Bench and mathematical modeling of the effects of breathing a helium/oxygen mixture on expiratory time constants in the presence of heterogeneous airway obstructions
- Andrew R MartinAffiliated withSenior Research Scientist, Medical Gases, American Air Liquide, Delaware Research and Technology Center (DRTC) Email author
- , Ira M KatzAffiliated withMedical Gases Group, Air Liquide Santé InternationalDepartment of Mechanical Engineering, Lafayette College
- , Karine TerzibachiAffiliated withMedical Gases Group, Air Liquide Santé International
- , Laure GouinaudAffiliated withMedical Gases Group, Air Liquide Santé International
- , Georges CaillibotteAffiliated withMedical Gases Group, Air Liquide Santé International
- , Joëlle TexereauAffiliated withMedical Gases Group, Air Liquide Santé International
Expiratory time constants are used to quantify emptying of the lung as a whole, and emptying of individual lung compartments. Breathing low-density helium/oxygen mixtures may modify regional time constants so as to redistribute ventilation, potentially reducing gas trapping and hyperinflation for patients with obstructive lung disease. In the present work, bench and mathematical models of the lung were used to study the influence of heterogeneous patterns of obstruction on compartmental and whole-lung time constants.
A two-compartment mechanical test lung was used with the resistance in one compartment held constant, and a series of increasing resistances placed in the opposite compartment. Measurements were made over a range of lung compliances during ventilation with air or with a 78/22% mixture of helium/oxygen. The resistance imposed by the breathing circuit was assessed for both gases. Experimental results were compared with predictions of a mathematical model applied to the test lung and breathing circuit. In addition, compartmental and whole-lung time constants were compared with those reported by the ventilator.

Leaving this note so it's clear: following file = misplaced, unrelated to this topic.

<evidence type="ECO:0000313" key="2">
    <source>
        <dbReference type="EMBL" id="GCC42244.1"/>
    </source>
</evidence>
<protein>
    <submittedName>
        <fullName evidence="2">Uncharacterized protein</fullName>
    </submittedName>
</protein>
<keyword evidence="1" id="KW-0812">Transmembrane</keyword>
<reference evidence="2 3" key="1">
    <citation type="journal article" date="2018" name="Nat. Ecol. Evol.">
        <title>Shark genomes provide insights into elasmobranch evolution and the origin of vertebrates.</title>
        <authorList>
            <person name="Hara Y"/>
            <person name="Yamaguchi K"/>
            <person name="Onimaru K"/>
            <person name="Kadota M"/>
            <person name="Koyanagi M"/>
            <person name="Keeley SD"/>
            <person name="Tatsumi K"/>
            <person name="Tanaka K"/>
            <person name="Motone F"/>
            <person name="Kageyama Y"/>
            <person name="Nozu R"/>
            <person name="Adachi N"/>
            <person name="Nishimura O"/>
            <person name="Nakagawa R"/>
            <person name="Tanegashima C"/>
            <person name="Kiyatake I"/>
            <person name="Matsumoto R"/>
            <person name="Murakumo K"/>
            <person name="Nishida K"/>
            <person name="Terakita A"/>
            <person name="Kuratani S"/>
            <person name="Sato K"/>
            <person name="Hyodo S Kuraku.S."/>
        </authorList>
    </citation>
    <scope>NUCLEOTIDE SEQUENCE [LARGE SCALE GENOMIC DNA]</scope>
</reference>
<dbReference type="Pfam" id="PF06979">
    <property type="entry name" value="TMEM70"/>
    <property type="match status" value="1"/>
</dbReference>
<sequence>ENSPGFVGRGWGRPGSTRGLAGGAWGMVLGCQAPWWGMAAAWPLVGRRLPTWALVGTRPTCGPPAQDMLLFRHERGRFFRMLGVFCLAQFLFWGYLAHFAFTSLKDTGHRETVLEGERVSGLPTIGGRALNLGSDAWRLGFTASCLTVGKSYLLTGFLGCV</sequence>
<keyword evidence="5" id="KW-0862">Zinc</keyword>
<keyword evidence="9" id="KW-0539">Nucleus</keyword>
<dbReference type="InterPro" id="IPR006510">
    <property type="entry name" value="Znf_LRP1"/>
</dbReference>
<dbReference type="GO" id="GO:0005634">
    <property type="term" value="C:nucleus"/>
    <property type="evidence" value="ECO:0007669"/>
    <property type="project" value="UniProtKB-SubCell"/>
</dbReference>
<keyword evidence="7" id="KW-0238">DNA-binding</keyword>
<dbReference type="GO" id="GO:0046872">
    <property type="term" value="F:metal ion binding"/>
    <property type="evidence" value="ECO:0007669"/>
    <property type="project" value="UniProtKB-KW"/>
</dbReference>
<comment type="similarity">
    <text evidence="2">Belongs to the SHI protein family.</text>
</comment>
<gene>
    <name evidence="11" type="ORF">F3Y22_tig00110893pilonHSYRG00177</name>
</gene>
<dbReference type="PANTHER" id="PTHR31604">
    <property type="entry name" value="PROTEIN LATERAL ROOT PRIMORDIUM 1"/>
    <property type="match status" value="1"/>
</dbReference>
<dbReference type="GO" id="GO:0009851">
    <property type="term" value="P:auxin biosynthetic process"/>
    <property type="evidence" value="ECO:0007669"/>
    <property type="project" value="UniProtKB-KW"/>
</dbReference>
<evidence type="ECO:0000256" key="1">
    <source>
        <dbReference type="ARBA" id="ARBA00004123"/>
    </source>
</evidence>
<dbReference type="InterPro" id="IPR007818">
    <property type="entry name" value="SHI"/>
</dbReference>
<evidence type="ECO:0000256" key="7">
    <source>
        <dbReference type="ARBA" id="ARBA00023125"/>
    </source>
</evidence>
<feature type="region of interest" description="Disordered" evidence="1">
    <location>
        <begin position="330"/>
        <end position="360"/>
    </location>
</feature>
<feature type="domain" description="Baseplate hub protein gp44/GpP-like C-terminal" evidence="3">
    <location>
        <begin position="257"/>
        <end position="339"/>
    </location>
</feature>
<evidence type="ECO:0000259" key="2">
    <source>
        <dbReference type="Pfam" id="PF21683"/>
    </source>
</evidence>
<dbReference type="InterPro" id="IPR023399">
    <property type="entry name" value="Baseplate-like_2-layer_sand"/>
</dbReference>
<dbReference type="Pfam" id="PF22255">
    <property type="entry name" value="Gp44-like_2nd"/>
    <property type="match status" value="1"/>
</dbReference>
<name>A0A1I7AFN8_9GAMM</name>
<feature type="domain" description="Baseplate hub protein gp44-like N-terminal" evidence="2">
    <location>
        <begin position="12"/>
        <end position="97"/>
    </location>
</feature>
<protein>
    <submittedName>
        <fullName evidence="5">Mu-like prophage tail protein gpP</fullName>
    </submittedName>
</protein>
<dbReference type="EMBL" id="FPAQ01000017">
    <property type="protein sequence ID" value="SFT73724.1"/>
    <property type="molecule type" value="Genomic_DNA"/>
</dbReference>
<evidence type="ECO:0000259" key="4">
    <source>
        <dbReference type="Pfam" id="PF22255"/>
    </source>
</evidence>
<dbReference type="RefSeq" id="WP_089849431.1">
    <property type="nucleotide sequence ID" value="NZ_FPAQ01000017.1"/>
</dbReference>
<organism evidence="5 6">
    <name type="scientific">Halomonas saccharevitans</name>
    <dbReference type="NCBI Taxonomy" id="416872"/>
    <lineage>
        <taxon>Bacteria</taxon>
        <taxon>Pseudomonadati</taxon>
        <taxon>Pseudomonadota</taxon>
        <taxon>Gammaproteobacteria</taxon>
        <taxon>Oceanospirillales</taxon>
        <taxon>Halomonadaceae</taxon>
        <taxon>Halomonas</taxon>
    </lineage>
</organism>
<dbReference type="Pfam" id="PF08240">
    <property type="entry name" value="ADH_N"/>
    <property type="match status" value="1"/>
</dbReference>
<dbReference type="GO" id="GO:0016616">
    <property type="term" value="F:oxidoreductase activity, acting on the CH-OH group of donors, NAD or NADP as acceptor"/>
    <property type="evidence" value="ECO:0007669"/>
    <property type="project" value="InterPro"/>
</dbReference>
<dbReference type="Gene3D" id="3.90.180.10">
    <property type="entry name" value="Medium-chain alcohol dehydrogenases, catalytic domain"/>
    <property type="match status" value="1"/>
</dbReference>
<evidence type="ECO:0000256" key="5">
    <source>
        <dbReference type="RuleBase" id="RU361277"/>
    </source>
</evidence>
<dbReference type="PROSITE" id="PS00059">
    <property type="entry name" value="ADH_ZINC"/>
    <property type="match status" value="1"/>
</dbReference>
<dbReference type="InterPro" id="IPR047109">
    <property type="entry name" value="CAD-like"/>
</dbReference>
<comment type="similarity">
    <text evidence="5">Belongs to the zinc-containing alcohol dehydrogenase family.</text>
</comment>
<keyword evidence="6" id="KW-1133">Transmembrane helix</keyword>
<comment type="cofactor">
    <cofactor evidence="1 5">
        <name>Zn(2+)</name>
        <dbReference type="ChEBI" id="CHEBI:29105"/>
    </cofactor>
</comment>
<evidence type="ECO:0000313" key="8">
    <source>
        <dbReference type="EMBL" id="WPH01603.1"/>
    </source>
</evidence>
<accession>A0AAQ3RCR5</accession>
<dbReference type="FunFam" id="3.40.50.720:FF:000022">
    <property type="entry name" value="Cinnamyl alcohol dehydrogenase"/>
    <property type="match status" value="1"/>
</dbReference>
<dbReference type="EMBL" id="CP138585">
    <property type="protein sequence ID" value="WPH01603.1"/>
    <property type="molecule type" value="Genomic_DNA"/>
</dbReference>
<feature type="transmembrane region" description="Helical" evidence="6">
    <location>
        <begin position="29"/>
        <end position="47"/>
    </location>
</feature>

Time constants were greater for larger minute ventilation, and were reduced by substituting helium/oxygen in place of air. Notably, where time constants were long due to high lung compliance (i.e. low elasticity), helium/oxygen improved expiratory flow even for a low level of resistance representative of healthy, adult airways. In such circumstances, the resistance imposed by the external breathing circuit was significant. Mathematical predictions were in agreement with experimental results. Time constants reported by the ventilator were well-correlated with those determined for the whole-lung and for the low-resistance compartment, but poorly correlated with time constants determined for the high-resistance compartment.
It was concluded that breathing a low-density gas mixture, such as helium/oxygen, can improve expiratory flow from an obstructed lung compartment, but that such improvements will not necessarily affect time constants measured by the ventilator. Further research is required to determine if alternative measurements made at the ventilator level are predictive of regional changes in ventilation. It is anticipated that such efforts will be aided by continued development of mathematical models to include pertinent physiological and pathophysiological phenomena that are difficult to reproduce in mechanical test systems.
KeywordsHelium Heliox Exhalation Time constant Hyperinflation Gas trapping Ventilation distribution Airway resistance Mechanical ventilation Lung
- Bench and mathematical modeling of the effects of breathing a helium/oxygen mixture on expiratory time constants in the presence of heterogeneous airway obstructions
- Open Access
- Available under Open Access This content is freely available online to anyone, anywhere at any time.
BioMedical Engineering OnLine
- Online Date
- May 2012
- Online ISSN
- BioMed Central
- Additional Links
- Time constant
- Gas trapping
- Ventilation distribution
- Airway resistance
- Mechanical ventilation
- Author Affiliations
- 1. Senior Research Scientist, Medical Gases, American Air Liquide, Delaware Research and Technology Center (DRTC), 200 GBC Drive, Newark, DE, 19702, USA
- 2. Medical Gases Group, Air Liquide Santé International, Les Loges-en-Josas, 78354, France
- 3. Department of Mechanical Engineering, Lafayette College, Easton, PA, 18042, USA